Protein Coding

Abstract

A protein‐coding gene is composed of a series of nucleotide triplets – the codons – that encrypt not only the protein content but also the start and stop signals. There are 64 (43) codons in the canonical genetic code, which encode 20 amino acids with redundancy. Hence, there are synonymous codons that encode the same amino acids, and they are used at different frequencies among different species. The resultant codon‐usage biases reveal complex interplays of mutation and selection. Protein‐coding genes can be organised into families of similar function, structure and sequence, according to their shared evolutionary histories. Individual proteins are modularly constructed of domains, which are often rearranged on evolutionary timescales to create functionally novel proteins.

Key Concepts:

  • A protein‐coding gene consists of a series of nucleotide triplets.

  • The genetic code defines the relationship between codons and amino acids.

  • The genetic code can be organised into two halves and four quarters, which manifest distinct physiochemical features.

  • Codon usage bias, a phenomenon in which synonymous codons (encoding the same amino acid) are used at different frequencies in different species, is a result of complex interplays between mutation and selection.

  • Protein‐coding genes are organised into families of similar function, structure and sequence, according to their shared evolutionary histories.

  • Individual proteins are modularly constructed from domains, which are often rearranged on evolutionary timescales to create functionally novel proteins.

Keywords: genetic code; codon usage; gene family; domain; alternative splicing

Figure 1.

A content‐centric organisation of the genetic code based on GC and purine contents. The genetic code is divided into two halves (shaded in light pink and blue) and four quarters (letters highlighted in blue, green, orange and red). R and Y stand for purine and pyrimidine, respectively. N represents any of the four nucleotides and St indicates stop codon.

Figure 2.

Effective number of codons plotted against G+C content at the third codon position, with one point for each of the 7765 experimentally confirmed human genes. The line is a theoretical upper bound that is based on the genetic code.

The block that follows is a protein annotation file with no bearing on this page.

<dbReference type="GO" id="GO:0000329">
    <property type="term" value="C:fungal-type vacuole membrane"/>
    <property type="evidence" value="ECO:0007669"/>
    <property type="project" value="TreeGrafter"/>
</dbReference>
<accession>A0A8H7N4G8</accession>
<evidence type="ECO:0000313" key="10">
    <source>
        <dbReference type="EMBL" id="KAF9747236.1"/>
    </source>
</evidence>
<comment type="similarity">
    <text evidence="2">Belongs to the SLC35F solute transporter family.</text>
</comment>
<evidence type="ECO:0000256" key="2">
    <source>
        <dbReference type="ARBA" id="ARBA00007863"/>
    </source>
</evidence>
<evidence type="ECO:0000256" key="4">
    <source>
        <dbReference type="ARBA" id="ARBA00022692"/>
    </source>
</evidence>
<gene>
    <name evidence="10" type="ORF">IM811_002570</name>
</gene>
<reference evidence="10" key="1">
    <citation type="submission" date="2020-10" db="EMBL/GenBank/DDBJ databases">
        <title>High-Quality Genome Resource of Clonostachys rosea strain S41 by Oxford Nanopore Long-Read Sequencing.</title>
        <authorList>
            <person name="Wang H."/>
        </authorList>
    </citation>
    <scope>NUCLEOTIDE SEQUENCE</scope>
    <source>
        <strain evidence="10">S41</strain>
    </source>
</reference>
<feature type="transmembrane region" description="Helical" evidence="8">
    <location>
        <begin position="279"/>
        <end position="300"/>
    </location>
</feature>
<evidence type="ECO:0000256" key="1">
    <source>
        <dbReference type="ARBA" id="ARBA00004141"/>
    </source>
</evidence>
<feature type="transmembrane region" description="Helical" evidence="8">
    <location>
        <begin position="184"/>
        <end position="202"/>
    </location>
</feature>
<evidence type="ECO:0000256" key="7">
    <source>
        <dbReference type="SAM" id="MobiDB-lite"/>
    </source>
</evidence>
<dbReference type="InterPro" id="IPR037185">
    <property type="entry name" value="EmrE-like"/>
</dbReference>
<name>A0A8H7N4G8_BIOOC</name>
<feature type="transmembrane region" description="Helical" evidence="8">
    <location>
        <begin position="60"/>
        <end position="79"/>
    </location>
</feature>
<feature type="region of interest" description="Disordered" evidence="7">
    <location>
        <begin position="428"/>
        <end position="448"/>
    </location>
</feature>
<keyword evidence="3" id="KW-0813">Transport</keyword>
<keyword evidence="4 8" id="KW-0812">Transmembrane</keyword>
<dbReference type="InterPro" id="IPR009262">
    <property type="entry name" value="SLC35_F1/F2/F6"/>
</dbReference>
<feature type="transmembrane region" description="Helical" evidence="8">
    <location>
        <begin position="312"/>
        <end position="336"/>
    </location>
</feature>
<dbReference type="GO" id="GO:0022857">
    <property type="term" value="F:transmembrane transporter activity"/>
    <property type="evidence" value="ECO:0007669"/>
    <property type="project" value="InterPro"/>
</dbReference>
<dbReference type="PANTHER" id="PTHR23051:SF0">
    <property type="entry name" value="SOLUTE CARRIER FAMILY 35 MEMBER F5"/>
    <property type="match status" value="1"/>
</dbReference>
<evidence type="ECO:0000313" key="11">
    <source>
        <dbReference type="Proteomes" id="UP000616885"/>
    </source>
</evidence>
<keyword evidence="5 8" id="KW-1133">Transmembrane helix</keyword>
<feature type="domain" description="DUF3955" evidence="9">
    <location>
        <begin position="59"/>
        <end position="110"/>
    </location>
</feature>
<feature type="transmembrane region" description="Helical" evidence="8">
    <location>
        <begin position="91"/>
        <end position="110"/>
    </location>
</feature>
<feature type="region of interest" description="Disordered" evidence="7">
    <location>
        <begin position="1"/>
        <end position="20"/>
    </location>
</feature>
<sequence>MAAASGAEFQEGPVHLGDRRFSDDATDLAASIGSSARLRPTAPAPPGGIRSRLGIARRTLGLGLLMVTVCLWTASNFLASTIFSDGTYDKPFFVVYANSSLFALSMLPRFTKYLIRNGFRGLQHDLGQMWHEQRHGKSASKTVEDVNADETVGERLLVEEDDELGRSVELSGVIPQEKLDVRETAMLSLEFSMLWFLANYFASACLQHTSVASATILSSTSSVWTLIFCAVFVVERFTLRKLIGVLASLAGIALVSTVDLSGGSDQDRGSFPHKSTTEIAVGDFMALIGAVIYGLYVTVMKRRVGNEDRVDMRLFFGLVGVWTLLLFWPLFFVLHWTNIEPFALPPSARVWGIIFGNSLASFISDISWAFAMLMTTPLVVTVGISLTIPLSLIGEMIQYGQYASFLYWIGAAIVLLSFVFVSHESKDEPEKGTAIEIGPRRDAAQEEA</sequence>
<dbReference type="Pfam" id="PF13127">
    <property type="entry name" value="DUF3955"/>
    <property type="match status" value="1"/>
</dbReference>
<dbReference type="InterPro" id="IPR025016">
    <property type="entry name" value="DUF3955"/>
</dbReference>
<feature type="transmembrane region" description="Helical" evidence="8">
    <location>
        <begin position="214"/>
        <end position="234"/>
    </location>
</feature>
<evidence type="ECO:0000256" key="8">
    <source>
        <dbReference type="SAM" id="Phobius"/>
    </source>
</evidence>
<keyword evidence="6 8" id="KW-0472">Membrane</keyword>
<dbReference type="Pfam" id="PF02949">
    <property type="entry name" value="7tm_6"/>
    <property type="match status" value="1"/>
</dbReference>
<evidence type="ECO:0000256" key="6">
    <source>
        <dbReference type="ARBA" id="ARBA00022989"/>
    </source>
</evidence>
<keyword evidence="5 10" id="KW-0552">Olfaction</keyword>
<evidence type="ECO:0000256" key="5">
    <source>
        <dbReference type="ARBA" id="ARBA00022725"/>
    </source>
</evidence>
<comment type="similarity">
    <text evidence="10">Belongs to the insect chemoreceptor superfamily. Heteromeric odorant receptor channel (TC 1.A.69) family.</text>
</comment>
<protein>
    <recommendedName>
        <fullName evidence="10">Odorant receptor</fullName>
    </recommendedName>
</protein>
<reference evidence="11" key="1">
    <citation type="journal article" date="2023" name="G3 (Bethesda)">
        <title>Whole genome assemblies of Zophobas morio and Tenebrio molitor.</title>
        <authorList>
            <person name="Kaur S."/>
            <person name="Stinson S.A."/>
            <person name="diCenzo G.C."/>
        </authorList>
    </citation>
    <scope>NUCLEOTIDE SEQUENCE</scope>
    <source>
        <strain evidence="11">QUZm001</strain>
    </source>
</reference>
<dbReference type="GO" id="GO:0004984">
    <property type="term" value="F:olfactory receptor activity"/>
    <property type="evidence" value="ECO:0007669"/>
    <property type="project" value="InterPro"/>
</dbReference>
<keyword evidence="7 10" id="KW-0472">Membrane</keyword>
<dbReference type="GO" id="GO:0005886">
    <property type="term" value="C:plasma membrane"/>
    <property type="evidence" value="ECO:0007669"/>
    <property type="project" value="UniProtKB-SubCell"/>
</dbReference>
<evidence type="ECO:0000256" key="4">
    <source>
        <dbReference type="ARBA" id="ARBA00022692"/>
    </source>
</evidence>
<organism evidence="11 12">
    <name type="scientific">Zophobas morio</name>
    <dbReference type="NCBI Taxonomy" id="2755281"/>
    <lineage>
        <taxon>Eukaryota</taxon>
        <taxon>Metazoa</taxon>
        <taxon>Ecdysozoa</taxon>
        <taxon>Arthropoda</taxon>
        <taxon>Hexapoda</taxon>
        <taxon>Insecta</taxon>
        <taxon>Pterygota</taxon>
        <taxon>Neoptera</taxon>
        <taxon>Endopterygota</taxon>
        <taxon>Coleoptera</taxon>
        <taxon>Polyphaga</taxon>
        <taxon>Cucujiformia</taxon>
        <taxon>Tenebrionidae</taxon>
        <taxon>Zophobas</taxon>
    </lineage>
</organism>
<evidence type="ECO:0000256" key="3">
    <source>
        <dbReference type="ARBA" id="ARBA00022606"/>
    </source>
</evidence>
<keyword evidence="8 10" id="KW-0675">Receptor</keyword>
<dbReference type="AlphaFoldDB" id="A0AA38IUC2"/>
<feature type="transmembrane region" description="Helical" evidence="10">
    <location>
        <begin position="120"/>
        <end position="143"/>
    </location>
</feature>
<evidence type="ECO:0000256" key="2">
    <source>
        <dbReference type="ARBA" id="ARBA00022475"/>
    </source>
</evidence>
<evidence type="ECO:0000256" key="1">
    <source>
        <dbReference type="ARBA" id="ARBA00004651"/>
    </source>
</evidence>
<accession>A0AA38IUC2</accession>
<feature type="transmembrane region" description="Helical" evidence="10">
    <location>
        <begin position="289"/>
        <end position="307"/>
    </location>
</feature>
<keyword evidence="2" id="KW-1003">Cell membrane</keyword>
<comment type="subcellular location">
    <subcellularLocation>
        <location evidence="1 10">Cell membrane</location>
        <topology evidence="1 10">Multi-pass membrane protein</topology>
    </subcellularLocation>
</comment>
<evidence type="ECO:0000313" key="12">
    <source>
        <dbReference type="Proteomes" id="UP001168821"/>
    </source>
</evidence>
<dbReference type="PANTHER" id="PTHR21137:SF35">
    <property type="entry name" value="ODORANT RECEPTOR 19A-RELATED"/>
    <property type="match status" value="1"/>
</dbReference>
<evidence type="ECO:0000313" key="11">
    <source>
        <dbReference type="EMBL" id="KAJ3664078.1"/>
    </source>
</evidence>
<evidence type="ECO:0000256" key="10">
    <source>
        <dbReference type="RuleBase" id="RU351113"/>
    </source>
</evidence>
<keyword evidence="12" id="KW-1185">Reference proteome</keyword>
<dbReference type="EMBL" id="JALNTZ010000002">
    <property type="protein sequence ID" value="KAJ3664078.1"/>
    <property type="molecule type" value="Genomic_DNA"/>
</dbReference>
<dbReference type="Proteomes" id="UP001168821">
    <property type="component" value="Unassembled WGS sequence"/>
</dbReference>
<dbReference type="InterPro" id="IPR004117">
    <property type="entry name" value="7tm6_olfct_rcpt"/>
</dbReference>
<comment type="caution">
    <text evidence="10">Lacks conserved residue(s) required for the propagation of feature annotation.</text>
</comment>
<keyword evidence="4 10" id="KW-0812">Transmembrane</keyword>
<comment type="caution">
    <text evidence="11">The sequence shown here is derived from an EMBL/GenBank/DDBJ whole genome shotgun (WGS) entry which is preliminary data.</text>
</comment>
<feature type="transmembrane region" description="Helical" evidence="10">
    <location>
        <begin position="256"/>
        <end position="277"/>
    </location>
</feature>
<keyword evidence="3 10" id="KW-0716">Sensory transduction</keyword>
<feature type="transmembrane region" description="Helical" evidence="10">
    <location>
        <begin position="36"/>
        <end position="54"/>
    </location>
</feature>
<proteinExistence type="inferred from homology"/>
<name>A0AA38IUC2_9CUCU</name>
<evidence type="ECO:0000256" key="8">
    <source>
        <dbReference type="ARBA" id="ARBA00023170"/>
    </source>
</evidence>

Figure 3.

Amino acid identities in the globin superfamily. The matrix element M(I, J) refers to the number of identically matched amino acids between row I and column J, given as a percentage of the protein found in row I.

Figure 4.

Number of distinct domain architectures in the first four sequenced eucaryotic genomes, shown according to cellular environment as intracellular, extracellular and transmembrane. Adapted with permission from Lander et al. .

Figure 5.

Alternative splice forms for NRXN3. Different versions of an exon are indicated by a letter suffix. All conceivable exon combinations are listed with an ‘y’ (yes) or ‘n’ (no) to indicate whether or not it has been observed.

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Further Reading

Liu XQ (2000) Protein‐splicing intein: genetic mobility, origin, and evolution. Annual Review of Genetics 34: 61–76.

Martinez M (2011) Plant protein‐coding gene families: emerging bioinformatics approaches. Trends in Plant Science 16: 558–567.

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Zhang Z and Yu J (2012) The pendulum model for genome compositional dynamics: from the four nucleotides to the twenty amino acids. Genomics, Proteomics & Bioinformatics 10: 175–180.

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Zhang, Zhang, Wong, Gane Ka‐Shu, and Yu, Jun(Jun 2013) Protein Coding. In: eLS. John Wiley & Sons Ltd, Chichester. http://www.els.net [doi: 10.1002/9780470015902.a0005017.pub2]